Kamui Kobayashi has joked about how he was destined to spend 2010 working in his father's sushi restaurant. It's a snappy line, but more likely he would have slipped into the lucrative Japanese domestic racing scene in Formula Nippon and Super GT. Either way, he was all washed up one year in Europe one year ago.
Even Toyota had lost much of its faith in him in the wake of a dismal GP2 campaign during which he netted only one, reversed grid, podium finish. After ending the season 16th in the standings, a third Toyota-backed campaign in the F1 feeder series was a long-shot and he was unlikely even to retain his reserve driver role with the Japanese manufacturer's grand prix team.
Yet today, he is established as a bone fide Formula 1 driver, scoring 22 points in his first 15 starts. To turn around a career that had stalled, seemingly irreversibly, in the GP2 midfield after two poor seasons in Europe is a remarkable achievement. It's hard to think of a driver who has performed so incredible a Lazarus act in recent years. And he has Timo Glock - himself something of an F1 comeback kid - to thank for the opportunity.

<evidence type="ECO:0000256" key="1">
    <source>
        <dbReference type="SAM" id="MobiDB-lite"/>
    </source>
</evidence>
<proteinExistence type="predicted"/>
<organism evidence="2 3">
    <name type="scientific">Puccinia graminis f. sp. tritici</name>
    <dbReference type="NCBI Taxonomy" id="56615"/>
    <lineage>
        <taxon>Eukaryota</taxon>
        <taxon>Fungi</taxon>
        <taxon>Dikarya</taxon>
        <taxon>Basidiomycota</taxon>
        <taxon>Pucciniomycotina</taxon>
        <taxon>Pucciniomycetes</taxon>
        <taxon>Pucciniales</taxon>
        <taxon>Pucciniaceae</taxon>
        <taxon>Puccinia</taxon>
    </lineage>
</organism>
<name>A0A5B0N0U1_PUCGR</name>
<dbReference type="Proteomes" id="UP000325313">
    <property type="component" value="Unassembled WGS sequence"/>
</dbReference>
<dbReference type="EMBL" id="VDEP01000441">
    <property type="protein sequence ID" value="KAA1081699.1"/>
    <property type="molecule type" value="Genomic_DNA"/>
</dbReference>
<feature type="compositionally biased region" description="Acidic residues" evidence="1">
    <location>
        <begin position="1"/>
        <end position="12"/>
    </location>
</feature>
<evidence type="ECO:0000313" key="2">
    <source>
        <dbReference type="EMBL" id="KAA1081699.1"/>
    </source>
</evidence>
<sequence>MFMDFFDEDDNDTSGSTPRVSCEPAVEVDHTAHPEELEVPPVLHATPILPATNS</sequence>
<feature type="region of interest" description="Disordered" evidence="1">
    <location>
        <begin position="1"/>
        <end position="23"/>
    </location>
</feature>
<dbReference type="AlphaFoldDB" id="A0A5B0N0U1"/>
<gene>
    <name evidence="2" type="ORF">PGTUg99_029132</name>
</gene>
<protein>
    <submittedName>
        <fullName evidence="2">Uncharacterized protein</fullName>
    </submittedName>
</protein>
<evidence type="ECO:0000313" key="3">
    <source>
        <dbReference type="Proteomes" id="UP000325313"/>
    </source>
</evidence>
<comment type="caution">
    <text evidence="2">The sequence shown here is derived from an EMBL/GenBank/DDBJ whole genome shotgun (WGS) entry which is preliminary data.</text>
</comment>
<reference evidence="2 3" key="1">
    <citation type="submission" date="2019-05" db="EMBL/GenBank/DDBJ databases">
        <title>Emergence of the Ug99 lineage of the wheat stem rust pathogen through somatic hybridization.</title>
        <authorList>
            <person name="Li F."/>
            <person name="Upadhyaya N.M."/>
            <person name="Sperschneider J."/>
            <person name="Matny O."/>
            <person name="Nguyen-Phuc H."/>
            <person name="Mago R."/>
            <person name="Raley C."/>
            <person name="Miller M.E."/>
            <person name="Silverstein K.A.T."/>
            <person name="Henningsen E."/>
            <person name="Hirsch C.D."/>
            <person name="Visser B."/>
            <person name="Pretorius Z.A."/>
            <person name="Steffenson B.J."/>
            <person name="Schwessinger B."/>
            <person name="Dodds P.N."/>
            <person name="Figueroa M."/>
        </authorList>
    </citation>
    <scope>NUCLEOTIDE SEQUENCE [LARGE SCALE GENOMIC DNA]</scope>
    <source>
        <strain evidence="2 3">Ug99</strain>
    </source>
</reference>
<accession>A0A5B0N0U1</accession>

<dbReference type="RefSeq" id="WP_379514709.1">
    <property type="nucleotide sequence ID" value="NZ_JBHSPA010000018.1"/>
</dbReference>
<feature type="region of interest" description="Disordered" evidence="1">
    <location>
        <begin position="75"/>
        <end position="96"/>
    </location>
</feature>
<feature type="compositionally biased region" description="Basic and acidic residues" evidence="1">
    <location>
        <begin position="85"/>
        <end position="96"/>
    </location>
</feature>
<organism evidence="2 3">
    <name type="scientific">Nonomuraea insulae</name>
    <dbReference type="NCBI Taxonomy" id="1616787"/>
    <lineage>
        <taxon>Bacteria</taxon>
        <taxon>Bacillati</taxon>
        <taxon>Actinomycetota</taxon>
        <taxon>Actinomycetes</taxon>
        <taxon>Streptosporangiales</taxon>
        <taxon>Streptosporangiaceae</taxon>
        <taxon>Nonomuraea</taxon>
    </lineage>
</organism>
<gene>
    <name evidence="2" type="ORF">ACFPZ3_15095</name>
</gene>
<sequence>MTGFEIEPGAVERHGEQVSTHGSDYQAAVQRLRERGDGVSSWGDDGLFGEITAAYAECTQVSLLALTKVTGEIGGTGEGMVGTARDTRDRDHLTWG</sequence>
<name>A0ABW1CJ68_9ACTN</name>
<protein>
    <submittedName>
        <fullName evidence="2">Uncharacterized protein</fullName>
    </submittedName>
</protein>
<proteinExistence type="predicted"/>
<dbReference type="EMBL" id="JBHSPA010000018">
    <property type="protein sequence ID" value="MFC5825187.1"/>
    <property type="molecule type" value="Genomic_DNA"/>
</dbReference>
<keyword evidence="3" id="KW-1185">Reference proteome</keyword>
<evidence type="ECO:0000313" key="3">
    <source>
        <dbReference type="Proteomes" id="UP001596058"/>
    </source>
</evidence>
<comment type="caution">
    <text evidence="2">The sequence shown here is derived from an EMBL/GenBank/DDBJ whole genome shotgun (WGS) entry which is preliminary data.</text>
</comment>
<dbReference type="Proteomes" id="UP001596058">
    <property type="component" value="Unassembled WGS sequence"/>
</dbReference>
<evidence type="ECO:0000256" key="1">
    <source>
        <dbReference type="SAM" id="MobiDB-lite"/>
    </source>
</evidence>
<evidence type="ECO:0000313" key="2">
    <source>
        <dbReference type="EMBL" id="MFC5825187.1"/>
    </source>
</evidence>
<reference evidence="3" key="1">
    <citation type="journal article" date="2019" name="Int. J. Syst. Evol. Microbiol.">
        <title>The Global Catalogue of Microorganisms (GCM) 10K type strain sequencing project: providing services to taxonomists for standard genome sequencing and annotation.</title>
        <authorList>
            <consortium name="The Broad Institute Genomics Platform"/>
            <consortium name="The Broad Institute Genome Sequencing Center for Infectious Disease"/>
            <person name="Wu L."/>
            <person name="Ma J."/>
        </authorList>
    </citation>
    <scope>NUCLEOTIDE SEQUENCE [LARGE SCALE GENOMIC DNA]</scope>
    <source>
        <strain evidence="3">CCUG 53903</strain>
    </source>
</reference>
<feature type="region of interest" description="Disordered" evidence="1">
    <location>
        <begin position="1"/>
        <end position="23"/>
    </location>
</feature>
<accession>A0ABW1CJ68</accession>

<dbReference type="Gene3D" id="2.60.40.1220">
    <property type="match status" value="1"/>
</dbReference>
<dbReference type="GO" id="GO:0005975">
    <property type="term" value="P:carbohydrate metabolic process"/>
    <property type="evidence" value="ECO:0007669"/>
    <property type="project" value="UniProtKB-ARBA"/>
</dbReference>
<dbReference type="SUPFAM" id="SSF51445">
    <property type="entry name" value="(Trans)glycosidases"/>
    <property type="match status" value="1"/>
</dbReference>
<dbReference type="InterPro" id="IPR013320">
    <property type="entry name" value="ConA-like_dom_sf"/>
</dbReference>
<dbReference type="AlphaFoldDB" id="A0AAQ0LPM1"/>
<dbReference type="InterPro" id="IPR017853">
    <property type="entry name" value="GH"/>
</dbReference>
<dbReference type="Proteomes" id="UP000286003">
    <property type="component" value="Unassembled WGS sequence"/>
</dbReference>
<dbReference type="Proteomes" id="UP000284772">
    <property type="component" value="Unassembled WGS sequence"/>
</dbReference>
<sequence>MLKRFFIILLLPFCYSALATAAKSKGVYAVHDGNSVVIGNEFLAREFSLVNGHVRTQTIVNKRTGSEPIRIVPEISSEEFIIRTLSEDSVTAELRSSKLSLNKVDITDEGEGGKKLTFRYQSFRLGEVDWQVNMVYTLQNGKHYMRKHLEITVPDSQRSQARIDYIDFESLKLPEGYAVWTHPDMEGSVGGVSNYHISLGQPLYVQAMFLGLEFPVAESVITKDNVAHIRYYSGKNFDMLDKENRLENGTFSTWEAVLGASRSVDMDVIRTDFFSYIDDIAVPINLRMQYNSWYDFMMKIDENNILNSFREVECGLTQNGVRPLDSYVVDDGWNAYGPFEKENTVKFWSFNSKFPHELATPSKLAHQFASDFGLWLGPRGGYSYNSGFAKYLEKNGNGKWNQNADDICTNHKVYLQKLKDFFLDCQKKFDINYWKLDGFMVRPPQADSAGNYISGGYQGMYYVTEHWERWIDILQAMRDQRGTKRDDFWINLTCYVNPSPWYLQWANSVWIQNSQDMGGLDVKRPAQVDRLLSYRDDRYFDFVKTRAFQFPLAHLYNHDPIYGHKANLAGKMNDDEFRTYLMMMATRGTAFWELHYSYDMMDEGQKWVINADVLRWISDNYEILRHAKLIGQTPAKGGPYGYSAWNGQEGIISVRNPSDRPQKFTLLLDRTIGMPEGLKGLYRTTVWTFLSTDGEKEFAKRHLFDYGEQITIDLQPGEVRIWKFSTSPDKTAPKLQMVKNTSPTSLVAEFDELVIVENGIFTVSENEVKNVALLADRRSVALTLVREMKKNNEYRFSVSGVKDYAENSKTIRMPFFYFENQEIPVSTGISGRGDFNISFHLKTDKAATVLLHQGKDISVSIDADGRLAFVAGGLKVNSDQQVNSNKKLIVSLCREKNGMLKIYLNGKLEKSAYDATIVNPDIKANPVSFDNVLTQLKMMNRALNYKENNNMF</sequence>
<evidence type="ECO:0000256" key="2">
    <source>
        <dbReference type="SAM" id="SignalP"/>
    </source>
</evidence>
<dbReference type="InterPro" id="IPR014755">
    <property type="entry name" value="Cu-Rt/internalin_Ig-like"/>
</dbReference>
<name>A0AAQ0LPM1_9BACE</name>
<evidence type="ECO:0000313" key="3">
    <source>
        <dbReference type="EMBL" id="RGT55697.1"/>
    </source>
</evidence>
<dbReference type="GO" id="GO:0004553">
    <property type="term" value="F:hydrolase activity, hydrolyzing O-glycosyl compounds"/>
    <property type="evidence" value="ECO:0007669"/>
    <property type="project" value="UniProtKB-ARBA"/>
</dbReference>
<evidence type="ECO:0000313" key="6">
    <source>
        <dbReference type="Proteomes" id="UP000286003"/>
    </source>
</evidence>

When the German ploughed into the wall on the run to start/finish during qualifying for last year's Japanese Grand Prix, Kobayashi's window of opportunity, which by then seemed not only to have been bolted shut but also bricked up and painted over, reopened. Ballast located in the nose of the Toyota had become dislodged and gashed Glock's left leg and subsequent scans showed a back injury - possibly an old injury that had been agitated - that left the German on the sidelines for Brazil and Abu Dhabi. Enter Kobayashi.